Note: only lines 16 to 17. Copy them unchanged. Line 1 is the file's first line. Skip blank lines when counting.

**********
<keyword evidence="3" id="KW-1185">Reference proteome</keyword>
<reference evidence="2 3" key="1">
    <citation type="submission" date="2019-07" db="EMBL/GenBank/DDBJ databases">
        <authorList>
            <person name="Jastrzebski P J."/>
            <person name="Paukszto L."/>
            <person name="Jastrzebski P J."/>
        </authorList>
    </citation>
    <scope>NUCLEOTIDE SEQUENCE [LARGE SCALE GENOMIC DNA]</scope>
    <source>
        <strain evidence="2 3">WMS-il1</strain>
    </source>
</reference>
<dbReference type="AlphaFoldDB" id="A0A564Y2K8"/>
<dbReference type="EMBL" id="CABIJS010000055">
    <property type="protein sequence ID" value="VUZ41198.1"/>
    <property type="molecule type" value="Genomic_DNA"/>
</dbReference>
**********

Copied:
<dbReference type="EMBL" id="CABIJS010000055">
    <property type="protein sequence ID" value="VUZ41198.1"/>